The Sucre d’Orge (Candy Cane) was Created in 1638 under Louis XIII, by Benedictine Sisters, It has remained the same with a recipe that is still secret today.
Napoleon and Sarah Bernhardt loved It
Created under the reign of Louis XIII in 1638 in Moret, by the Benedictine Sisters of Notre-Dame-des-Anges, the Sucre d’Orge experienced a most tumultuous destiny, closely linked to that of the Priory. If this confectionery made from sugar and a decoction of barley with softening properties was first consumed by preachers, it quickly became the darling of the King and his court. But in 1792, in the revolutionary turmoil, production stopped. The convent closed, it was believed that the recipe was definitely lost. It was then that one of the Benedictines confided the precious formula to her confidante on her deathbed, making her swear to transmit it in turn when a new congregation came to settle in Moret. The promise was kept, production resumed, and cartons and sticks returned to success. Its popularity was never denied: Napoleon loved it, Sarah Bernhardt did not come on stage without warming up her voice with a Sucre d’Orge.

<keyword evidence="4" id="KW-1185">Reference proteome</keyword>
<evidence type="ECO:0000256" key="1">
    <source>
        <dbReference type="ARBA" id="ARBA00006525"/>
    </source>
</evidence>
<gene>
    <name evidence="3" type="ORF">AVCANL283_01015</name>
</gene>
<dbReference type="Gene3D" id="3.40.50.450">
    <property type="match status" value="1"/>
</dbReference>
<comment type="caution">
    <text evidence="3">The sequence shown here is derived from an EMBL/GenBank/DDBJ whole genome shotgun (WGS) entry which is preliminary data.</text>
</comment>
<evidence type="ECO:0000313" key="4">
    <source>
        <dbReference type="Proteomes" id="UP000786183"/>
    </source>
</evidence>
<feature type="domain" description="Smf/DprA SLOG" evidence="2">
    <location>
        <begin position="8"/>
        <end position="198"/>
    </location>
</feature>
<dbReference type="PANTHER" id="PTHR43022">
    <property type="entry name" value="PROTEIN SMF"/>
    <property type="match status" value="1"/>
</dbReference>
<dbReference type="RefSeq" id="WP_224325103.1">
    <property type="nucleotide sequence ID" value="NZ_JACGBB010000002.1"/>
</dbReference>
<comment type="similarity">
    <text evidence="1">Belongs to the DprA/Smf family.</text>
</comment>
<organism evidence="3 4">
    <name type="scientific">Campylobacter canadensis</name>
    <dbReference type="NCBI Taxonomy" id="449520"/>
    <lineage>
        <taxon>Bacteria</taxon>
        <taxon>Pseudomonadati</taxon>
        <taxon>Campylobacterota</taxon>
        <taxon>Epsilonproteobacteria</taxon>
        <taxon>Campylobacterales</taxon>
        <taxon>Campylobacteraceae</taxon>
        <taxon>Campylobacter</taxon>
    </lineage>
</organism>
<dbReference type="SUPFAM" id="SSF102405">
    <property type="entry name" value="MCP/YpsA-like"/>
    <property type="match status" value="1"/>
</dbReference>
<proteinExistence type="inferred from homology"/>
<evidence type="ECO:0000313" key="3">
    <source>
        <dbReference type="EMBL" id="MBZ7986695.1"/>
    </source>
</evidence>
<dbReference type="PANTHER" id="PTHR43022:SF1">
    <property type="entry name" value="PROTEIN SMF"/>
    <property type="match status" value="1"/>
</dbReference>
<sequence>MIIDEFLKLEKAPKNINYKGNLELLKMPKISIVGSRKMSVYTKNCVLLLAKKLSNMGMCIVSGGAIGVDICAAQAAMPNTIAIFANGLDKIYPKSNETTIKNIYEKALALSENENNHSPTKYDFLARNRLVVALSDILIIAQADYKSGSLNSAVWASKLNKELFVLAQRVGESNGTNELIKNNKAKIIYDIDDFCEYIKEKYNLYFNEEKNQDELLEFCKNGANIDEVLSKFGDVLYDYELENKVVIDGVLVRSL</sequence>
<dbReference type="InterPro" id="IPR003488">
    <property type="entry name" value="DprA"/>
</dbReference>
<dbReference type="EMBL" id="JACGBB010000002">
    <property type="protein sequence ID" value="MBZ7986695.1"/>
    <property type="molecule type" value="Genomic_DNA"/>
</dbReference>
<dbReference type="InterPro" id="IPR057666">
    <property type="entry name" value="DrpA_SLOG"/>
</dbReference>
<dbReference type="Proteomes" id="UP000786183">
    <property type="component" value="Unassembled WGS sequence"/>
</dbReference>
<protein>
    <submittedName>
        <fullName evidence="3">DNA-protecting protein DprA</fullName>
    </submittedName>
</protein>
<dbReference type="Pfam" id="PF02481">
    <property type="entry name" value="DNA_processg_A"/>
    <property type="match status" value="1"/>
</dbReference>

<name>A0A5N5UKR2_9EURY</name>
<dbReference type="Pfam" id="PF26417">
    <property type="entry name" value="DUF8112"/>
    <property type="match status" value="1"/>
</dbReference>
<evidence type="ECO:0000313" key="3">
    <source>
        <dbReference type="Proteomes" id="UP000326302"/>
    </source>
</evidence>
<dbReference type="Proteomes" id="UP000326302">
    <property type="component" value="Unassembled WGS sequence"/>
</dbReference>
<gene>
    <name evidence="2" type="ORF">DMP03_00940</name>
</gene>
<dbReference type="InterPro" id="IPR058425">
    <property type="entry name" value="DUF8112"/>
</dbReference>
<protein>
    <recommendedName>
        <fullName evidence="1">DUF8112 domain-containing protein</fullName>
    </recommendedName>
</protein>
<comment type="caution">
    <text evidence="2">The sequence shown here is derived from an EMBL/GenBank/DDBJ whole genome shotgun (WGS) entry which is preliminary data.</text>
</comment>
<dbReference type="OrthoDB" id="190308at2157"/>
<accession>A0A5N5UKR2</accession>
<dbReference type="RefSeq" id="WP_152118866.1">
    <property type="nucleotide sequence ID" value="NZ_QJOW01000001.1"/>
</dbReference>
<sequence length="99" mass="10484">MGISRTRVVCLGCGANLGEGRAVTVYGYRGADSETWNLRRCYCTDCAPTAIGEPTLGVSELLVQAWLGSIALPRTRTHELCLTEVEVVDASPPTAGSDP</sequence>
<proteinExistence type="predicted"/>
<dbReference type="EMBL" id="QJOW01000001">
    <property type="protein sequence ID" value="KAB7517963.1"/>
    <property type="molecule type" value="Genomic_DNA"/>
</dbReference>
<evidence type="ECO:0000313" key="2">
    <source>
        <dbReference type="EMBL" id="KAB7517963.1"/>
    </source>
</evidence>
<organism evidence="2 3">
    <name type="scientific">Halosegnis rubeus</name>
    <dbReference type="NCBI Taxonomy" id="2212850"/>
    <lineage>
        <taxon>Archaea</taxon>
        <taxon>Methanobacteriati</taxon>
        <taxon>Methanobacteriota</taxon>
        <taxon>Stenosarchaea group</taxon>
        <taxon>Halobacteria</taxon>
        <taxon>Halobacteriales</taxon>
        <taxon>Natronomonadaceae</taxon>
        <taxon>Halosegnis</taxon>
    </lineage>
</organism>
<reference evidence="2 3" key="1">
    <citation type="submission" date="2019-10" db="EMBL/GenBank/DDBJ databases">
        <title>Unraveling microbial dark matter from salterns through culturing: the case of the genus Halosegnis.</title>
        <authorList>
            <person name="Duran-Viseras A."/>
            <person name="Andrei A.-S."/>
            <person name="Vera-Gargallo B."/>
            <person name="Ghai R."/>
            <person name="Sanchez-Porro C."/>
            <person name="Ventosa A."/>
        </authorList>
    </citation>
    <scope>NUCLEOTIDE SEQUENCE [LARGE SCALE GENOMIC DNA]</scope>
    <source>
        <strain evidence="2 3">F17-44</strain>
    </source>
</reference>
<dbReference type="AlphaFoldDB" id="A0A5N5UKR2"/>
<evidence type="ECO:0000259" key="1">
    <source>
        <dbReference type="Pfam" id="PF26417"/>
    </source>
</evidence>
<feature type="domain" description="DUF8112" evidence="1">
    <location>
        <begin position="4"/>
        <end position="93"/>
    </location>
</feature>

Still made in Moret
Although it has not been produced by nuns since 1972, barley sugar is still made in Moret according to the 17th century method, without adding any coloring or flavoring agent. A museum dedicated to this candy is located at the Moulin Provencher, on an island in the middle of the Loing. You can discover its history there, before making a gourmet stop at the Place Royale shop.
On the Moret-sur-Loing bridge,
Moulin Provencher. Free visit from Friday to Sunday from 2 p.m. to 7 p.m., 2:30 p.m. on Friday (times subject to change), price: €2. Balad’Pass 77 card accepted. Guided tour for groups Tuesday to Saturday, March to October.
Information: MSL Tourist Office or firstname.lastname@example.org